Board of Supervisors 2016-2019 by Fairfax County.

The Board of Supervisors holds immense power in Fairfax County, and its elections are extremely important. Because there are no term limits, it’s possible for the board to comprise the same people for decades. This makes it important to choose candidates who will be pro-transit and pro-housing, especially affordable housing.

This year, the board has some big shoes to fill. Sharon Bulova, the county’s Chairman of the Board of Supervisors, announced in December that she was retiring at the end of her term, opening her seat to new leadership.

Throughout her long career in the county, Bulova steadily championed transportation projects and economic growth, including turning the Tysons corridor into Fairfax's downtown and launching the Virginia Railway Express. Bulova, a Democrat, became the head of the Board of Supervisors in 2008 and shepherded the county through the recession.

Virginia Railway Express. Image by Matt Johnson licensed under Creative Commons.

Last month, GGWash previewed the changes coming to Fairfax County, and the opportunities that new leadership have to continue building better transit and walkable, urban communities. So far, three people have thrown their hat into the ring, and the GGWash Elections Committee will be following this race closely. Here's an overview of each candidate.

1. Jeff McKay, Lee District Supervisor

Administration of Oath - Jeffrey C. McKay, Lee District by Fairfax County.

Democrat Jeff McKay, currently the Lee District Supervisor, is the only candidate with experience on the Board of Supervisors. He also has the backing of both Bulova and Gerry Connolly, former Chairman of the board himself, and now a member of the House of Representatives.

McKay has represented the Lee District, centered on Franconia, for more than a decade. He has served on numerous transportation boards for the county and state, including the Northern Virginia Transportation Commission and WMATA. It seems that Bulova essentially handpicked him to be her successor. McKay has roots in Northern Virginia; his grandmother, Dorothea Morris, was active in Fairfax County politics and civic service in the Lee District.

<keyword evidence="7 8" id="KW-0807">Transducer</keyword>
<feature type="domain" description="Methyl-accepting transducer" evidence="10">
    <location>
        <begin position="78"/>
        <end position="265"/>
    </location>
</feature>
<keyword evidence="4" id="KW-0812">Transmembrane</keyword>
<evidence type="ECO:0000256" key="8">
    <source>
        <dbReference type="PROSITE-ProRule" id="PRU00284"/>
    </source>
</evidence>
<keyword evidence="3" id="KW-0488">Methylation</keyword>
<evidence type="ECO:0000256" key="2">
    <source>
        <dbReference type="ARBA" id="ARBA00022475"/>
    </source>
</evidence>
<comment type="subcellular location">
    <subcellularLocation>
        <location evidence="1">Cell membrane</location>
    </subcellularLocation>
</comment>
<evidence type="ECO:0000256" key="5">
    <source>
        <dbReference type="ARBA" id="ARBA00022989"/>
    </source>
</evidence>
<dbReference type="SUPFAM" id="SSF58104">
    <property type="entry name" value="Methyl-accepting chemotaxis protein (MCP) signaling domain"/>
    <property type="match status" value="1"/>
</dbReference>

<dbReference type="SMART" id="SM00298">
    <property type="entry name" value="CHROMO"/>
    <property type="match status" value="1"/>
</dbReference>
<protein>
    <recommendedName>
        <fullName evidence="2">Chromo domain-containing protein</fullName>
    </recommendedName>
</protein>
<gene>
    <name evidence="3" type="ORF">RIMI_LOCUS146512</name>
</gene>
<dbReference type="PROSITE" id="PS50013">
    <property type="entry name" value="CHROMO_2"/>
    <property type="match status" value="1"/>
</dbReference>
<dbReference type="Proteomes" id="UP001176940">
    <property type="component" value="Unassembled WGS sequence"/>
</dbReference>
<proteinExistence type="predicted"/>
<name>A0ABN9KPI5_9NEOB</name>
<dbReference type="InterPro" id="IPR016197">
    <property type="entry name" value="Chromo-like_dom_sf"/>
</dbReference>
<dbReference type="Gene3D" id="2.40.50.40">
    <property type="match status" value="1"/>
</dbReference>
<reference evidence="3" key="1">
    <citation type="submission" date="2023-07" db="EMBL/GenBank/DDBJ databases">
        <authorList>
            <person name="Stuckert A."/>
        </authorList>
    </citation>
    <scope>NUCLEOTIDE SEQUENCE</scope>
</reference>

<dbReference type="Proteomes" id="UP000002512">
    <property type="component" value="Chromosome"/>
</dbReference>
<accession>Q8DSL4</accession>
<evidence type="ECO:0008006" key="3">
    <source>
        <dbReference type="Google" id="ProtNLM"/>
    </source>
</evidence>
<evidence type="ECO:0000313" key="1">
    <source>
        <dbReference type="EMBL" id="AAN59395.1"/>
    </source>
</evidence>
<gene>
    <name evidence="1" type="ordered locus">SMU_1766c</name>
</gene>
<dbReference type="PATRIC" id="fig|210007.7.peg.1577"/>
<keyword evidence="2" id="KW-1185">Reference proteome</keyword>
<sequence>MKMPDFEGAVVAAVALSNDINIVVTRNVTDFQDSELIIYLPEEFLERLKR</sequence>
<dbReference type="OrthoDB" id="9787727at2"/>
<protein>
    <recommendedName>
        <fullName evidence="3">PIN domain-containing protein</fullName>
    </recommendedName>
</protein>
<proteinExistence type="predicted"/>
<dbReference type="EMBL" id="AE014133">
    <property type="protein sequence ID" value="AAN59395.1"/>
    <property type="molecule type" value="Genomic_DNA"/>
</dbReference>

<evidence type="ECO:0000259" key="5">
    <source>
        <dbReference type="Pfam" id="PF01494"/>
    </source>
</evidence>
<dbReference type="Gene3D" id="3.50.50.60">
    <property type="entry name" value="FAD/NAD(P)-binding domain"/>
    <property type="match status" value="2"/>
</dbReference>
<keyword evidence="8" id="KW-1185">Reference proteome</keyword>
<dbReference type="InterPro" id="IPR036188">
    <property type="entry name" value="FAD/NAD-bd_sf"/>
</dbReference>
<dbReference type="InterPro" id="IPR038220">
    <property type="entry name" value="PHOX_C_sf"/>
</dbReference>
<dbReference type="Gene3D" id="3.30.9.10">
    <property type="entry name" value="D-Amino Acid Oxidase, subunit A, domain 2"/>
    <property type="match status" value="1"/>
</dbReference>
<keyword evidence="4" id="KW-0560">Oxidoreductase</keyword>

After Virginia approved $154 million in dedicated funding for Metro, McKay encouraged Governor Ralph Northam to increase the amount so that fewer dollars would be taken from county transit projects. McKay has supported dedicated funding, writing an op-ed for the Washington Post in 2017.

In it, he wrote, “The costs associated with world-class rail service are undeniably high, but so is the return. Lack of investment in Metro and VRE puts more than the commonwealth's finances at risk. It risks frustrating commuters, alienating tourists, tarnishing our business-friendly reputation and diminishing our quality of life.”

2. Ryan McElveen, Fairfax County School Board (at-large)

Ryan McElveen holding the mic. Image from the candidate's Facebook page.

Ryan McElveen, a Democrat who has served at-large on the Fairfax County School Board since 2012, launched his campaign earlier in the month. During his tenure on the school board, he has supported increasing gun control measures and changes to the school dress code to avoid shaming and objectifying female students’ dress.

His campaign website makes clear his intentions to be a different kind of supervisor than Bulova and McKay, saying that “decisions made by our Board of Supervisors have increased the stark divide between the haves and have-nots, effectively creating two Fairfaxes.” At his campaign kick off event, McElveen focused on schools and environmental issues, endorsing the goals of the Green New Deal.

There is not very much information on his views on affordable housing or transit. Of the former, he says in his campaign video that he supports residents having “a roof over their heads” and of the latter, he says that the county must repair its roads and “[make] our infrastructure sustainable.”